There's an aspect of Guatama's notion of volitional karma that I don't get (putting the free will debate aside, which I notice you all have). It was queried earlier by...can't find it, and you dismissed the query as indicating a 'partial understanding'. Well I don't get it either. It's not been explained to me, and I can be pretty thick. It's this:

I believe that Hitler acted in what, for him, were the best interests of the nation he led and of the world at large - as he understood it. So the intention informing his actions was good/wholesome/noble...it came from a caring, committed place. That's if we're assessing intention by the subjective standards of the individual whose intentions they are . But I think we'd agree that the the outcome, the phala/fruit; the vipaka/consequences of his actions were not good/wholesome etc.

Or does the theory hold that some objective standard of goodness operates?...That wouldn't be consistent with holding that it's the actor's intention, as he sees it is the determining factor. And, if it IS an objective standard that's to be applied, how and by whom is that determined? Where does it come from?

These guys weren't stupid, so I assume I'm not understanding something. I'd appreciate a Buddhism for Dummies explanation.

anon #108 said...

...or perhaps we haven't yet seen the (ultimate) outcome of (all) Hitler's actions: we're told that some karma's vikalpa manifests immediately; other actions take a very long time to manifest their goodness, or badness (must check Dogen's Sanji-no-go/Karma in the Three Times) - perhaps Hitler's good intentions'll come right in the end :-)

BTW, I'm not taking the piss.

Harry said...

Personally, I don't think we need a philosophy to see that causing intense human suffering is not a good way to go.

Certainly, as a species, philosophy has obscured our inherent humanity at certain times in history.

Regards,

Harry.

anon #108 said...

I agree, Harry. But that's doesn't address my confusion.

I'm not seeking to justify Hitler - I'm trying to understand just what Gautama's volitional karma is all about; how it's supposed to work...or if it's a simplistic, primitive piece of wishful thinking dressed up as 'science'/truth.

(It reminds me a bit of Karl Marx's attempt to predict the end of capitalism and the triumph of socialism not as the fulfilment of an idealistic hope, but as the inevitable working out of an economic historical necessity - a scientific fact. Looks like he was wrong (too?).

Harry said...

108,

I'd say don't accept a dead man's philosophy until you have verified it in your own real life.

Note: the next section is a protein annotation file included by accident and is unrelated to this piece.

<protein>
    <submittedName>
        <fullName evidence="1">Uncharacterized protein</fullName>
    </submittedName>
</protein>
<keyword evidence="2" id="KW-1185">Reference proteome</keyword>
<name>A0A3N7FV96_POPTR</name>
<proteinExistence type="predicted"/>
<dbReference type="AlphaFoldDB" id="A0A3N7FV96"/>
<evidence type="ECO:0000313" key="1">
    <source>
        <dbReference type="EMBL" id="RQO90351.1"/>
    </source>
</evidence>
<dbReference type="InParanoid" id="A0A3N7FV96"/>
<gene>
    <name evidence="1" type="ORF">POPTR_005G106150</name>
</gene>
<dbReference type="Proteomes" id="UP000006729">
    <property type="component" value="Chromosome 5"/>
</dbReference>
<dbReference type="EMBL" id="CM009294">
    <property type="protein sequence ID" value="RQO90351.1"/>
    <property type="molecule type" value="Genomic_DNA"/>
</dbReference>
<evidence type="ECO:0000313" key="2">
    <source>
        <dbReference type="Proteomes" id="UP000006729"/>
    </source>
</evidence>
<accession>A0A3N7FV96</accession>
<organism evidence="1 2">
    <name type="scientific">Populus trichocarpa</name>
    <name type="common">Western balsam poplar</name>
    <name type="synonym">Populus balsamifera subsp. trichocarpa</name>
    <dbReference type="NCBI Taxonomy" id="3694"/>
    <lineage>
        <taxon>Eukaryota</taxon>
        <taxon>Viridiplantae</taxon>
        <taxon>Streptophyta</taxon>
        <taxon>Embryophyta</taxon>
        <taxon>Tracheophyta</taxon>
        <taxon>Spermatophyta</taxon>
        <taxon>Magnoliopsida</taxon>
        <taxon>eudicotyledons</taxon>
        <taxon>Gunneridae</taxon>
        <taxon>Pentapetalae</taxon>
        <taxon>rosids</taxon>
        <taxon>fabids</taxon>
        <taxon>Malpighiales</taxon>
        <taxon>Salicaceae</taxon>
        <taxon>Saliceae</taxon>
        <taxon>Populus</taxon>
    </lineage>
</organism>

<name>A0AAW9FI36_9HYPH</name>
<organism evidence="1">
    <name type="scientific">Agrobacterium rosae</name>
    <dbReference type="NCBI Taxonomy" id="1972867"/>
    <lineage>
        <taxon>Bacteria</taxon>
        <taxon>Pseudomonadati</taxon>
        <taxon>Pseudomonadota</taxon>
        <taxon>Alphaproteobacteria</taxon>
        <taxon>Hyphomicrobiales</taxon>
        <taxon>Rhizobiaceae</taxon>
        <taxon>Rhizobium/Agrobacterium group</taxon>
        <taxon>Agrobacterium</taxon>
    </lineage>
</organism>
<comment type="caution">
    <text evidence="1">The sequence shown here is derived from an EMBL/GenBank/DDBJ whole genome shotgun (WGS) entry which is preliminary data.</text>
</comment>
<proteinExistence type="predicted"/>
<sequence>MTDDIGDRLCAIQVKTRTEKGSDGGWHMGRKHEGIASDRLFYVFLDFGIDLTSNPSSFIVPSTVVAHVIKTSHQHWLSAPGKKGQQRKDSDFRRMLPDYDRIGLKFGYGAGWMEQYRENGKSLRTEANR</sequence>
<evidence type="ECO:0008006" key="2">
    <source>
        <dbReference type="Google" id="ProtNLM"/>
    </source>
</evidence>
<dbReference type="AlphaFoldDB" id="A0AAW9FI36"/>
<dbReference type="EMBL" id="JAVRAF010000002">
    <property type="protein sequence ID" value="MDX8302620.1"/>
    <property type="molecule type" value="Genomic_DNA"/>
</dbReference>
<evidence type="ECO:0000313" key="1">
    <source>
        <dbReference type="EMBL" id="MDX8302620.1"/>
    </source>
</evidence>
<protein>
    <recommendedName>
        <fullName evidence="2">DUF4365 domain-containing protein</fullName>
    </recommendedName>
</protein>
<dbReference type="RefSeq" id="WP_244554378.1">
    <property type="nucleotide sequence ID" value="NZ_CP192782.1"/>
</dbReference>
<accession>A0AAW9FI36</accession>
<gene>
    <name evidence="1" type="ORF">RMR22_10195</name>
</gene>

In Buddhism we have zazen to help us to reflect on and clarify our intentions and, maybe, see things from a broader perspective.

Regards,

Harry.

anon #108 said...

My query was a (I hoped) a simple question about the theory of intentional Karma: Is it the subjective intention of the actor that counts? Or some other measure of intention?

But I hear ya Harry - you don't know the answer ;-)

As far as my own insights into my intentions; the ones that produce my actions, as revealed to me in my zazen - yep, that's the real deal, but my simple question remains unanswered. So far.

Harry said...

"Is it the subjective intention of the actor that counts? Or some other measure of intention?"

Hi 108,

Well, it's a good question.

Looked at from a perspective beyond, or before, intention, is there an identifiable actor as our intentional actions, and the resulting conditions, usually suggests to us?

What is the implication in this for 'subjective intention'?

From the Buddhist perspective there is action based on delusion, which is always deluded action, and there is realised/realising action which is not dictated by our karmic inclinations one way or the other.

It may be that there is no good outside of good action (or good inaction), there is no bad outside of bad action (or good inaction) and no neutral outside of neutral action (or neutral inaction)... and all this regardless of the intention.

There is, as Nishijima Roshi might say, a 'dimensional difference' between what we think/feel/percieve/discriminate and what we actually do.

In saying that, the world would likely be a better place if people though nicer thoughts as it would likely translate into them doing nice things.

In zazen we can learn very directly that doing the right thing is not a matter of our intentional efforts, nor is our intention and our 'karmic condition' or 'karmic consciousness' as it's sometimes called the sum of our being. It needn't call the shots.

Buddhism recognises, and is really based on, a good that is not karmically conditioned. We learn this in our own direct practice.

Regards,

Harry.

Anon@12:28 said...

Philbob,
You off your meds or something?
You can tell by that post that I'm a far-left racist (weird in itself) elitist?

My comments were based upon extensive readings of Einstein (biographies) and Hawking (his books). Simple folk in this case refers to people like myself who are not cosmologists or physicists.